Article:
“I certainly had no idea, when I was working on Seven Brides for Seven Brothers, that the charmingly sensible pioneer girl Milly would be my last really wonderful role in a film.”
I was really surprised to learn that Jane’s film career was drawing to a close when she made Seven Brides for Seven Brothers (1954). I mean, she is at her peak here! She is as cute as ever, her voice is as lovely as ever, and she is still so young—a mere 25 years old! How could her film career be on the downtick with all this going for it??!
As talented and charismatic as Jane was, times were changing. And therein lay the problem. The studio system—where stars were contracted to a studio for a specific amount of time, usually seven years—was drawing to a close. On top of that, public demand for lavish, big budget escapist musicals, the type of film Jane excelled in, was dwindling. She would still make another six films, but Milly was the last classic character Jane brought to life on screen. (But what a character to end with, right?!!)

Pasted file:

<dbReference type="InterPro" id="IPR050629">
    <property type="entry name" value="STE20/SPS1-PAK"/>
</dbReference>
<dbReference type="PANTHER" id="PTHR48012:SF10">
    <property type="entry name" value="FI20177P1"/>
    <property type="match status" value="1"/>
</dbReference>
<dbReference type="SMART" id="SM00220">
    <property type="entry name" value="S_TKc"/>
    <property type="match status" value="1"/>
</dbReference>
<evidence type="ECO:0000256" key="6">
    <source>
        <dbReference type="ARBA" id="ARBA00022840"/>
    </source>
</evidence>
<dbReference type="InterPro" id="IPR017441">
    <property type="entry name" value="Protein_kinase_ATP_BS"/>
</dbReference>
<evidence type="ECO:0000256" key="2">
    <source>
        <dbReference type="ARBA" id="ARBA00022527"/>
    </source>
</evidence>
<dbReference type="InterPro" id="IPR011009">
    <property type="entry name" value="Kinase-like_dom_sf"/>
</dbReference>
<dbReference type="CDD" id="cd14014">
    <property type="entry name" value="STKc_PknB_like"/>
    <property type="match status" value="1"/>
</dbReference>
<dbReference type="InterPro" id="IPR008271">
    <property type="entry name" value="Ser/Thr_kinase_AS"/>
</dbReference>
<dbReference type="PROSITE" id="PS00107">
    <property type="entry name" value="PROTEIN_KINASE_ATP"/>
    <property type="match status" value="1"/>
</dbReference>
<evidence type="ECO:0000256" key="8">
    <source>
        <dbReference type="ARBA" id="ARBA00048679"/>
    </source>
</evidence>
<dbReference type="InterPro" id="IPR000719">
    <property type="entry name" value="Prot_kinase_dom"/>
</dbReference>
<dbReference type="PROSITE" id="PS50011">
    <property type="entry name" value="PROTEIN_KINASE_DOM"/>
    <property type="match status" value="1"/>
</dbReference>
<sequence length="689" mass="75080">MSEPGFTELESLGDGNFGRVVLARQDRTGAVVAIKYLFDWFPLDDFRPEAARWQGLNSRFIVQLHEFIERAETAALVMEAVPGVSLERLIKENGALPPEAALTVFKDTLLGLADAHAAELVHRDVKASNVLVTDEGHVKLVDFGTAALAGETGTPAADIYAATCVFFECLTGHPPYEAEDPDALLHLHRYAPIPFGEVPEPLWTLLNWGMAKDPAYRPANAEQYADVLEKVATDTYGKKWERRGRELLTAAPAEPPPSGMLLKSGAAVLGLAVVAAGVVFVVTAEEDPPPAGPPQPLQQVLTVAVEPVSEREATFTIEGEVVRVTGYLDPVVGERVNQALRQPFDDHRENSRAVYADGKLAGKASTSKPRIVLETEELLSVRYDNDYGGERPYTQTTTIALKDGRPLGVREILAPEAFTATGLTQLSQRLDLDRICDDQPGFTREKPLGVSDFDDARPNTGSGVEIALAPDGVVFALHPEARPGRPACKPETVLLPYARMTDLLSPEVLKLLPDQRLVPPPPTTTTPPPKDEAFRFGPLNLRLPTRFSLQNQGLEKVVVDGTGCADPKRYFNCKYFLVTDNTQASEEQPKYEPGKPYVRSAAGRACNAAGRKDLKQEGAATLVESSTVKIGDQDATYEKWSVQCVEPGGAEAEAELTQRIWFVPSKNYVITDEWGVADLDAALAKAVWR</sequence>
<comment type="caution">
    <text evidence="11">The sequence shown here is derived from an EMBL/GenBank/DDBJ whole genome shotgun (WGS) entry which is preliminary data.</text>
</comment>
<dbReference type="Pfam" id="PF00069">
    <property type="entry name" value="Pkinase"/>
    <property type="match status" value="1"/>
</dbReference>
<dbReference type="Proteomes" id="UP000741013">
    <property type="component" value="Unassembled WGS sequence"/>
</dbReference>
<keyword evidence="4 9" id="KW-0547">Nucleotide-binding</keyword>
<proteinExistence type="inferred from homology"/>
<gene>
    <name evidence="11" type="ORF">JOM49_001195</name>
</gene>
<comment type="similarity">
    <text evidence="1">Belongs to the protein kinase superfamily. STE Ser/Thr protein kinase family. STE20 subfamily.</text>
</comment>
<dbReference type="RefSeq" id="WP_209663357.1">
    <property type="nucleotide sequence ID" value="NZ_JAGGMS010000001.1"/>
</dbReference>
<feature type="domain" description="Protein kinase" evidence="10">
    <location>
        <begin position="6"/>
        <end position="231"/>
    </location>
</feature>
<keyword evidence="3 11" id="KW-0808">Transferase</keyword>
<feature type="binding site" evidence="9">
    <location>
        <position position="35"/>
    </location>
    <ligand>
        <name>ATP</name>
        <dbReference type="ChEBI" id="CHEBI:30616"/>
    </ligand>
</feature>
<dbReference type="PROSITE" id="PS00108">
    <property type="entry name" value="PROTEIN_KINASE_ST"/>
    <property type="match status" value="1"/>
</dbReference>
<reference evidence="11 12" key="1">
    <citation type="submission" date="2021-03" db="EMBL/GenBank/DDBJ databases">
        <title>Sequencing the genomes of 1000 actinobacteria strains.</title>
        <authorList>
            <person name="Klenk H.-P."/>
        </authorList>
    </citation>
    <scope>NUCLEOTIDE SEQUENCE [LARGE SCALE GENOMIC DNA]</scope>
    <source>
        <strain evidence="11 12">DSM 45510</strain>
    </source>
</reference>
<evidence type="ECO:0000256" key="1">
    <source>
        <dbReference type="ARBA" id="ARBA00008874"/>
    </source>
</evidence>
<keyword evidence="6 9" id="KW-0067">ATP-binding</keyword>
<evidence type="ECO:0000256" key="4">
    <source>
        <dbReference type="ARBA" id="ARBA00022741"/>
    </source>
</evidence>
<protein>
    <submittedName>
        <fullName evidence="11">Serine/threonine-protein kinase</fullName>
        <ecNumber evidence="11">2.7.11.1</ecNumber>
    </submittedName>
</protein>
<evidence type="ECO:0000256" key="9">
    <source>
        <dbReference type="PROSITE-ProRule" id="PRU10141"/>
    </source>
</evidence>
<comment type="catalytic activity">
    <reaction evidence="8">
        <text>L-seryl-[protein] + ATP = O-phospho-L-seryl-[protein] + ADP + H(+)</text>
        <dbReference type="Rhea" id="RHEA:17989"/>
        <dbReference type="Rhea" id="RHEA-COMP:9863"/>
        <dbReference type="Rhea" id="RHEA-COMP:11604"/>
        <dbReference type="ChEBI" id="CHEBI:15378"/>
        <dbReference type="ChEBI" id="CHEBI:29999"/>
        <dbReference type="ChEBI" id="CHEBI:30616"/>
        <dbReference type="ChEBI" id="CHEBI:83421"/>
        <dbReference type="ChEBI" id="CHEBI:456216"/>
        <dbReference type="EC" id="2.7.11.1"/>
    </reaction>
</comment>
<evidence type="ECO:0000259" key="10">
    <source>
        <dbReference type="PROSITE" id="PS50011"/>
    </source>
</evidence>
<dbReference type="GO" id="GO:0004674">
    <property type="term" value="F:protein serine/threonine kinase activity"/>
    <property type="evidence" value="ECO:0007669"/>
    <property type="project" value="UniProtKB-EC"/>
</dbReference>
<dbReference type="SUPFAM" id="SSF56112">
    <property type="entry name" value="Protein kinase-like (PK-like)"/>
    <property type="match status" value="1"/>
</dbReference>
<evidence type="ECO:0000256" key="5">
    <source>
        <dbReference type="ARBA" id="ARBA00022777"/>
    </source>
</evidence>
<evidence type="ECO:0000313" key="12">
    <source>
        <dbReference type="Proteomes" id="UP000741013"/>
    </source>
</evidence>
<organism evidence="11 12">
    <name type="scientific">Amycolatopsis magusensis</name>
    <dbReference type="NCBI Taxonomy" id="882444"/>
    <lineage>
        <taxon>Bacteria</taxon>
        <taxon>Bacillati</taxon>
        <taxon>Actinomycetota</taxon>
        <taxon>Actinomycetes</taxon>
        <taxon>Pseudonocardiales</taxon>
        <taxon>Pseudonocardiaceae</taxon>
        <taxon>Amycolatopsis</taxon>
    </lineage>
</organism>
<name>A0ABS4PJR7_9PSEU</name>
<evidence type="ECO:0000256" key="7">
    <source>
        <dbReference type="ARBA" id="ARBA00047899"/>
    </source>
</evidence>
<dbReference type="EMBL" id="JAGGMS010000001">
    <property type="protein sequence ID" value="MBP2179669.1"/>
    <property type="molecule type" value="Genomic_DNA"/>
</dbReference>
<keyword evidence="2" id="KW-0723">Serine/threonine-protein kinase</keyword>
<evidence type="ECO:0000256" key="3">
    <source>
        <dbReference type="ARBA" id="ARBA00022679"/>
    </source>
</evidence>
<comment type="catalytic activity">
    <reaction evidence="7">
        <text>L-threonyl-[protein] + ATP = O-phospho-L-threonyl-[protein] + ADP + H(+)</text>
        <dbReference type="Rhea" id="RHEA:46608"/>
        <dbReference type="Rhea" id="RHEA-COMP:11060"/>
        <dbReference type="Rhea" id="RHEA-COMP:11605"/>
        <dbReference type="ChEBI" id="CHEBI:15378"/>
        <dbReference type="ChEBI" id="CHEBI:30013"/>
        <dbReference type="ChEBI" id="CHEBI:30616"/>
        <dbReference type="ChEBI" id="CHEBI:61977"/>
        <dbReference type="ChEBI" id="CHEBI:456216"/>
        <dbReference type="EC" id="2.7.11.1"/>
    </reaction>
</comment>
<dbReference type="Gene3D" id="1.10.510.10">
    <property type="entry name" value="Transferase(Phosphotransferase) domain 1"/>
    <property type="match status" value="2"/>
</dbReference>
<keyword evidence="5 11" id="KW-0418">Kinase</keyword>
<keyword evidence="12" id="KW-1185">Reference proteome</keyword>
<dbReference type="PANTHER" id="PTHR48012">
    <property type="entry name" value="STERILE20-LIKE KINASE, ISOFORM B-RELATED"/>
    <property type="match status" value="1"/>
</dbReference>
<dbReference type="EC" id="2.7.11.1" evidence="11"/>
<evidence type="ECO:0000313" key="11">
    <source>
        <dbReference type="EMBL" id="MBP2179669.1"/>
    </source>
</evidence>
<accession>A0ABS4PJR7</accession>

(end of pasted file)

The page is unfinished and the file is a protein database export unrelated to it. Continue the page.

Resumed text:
Jane would have loved to have gone on making feature films, and as she so succinctly put it,
“I didn’t quit movies, they quit me.”
But don’t get too sad, that beautiful smile and voice were still put to good use: Jane enjoyed a very successful career in television and on the stage post-Hollywood career. She starred in touring productions of such classics as The Sound of Music, Oklahoma!, and My Fair Lady. Alongside Howard Keel, Jane even reprised her role of Milly in I Do! I Do!, a stage revival of Seven Brides for Seven Brothers. Jane was also a hit on Broadway, starring in Irene.
Celebrating Jane This Month! (And she's still with us!!!)
Her films may be what we best remember her for, but Jane Powell’s talent extended across so many entertainment mediums.
How lucky are we that Ms Powell is still with us today? She’s truly one of the last living legends of the Golden Age. And how lucky are we further still, to have access to so many of her films this month on TCM?!!
Did any of you catch the Jane Powell movies TCM showcased last night and this morning?
And don’t forget to check my calendar for her films that TCM will play next week!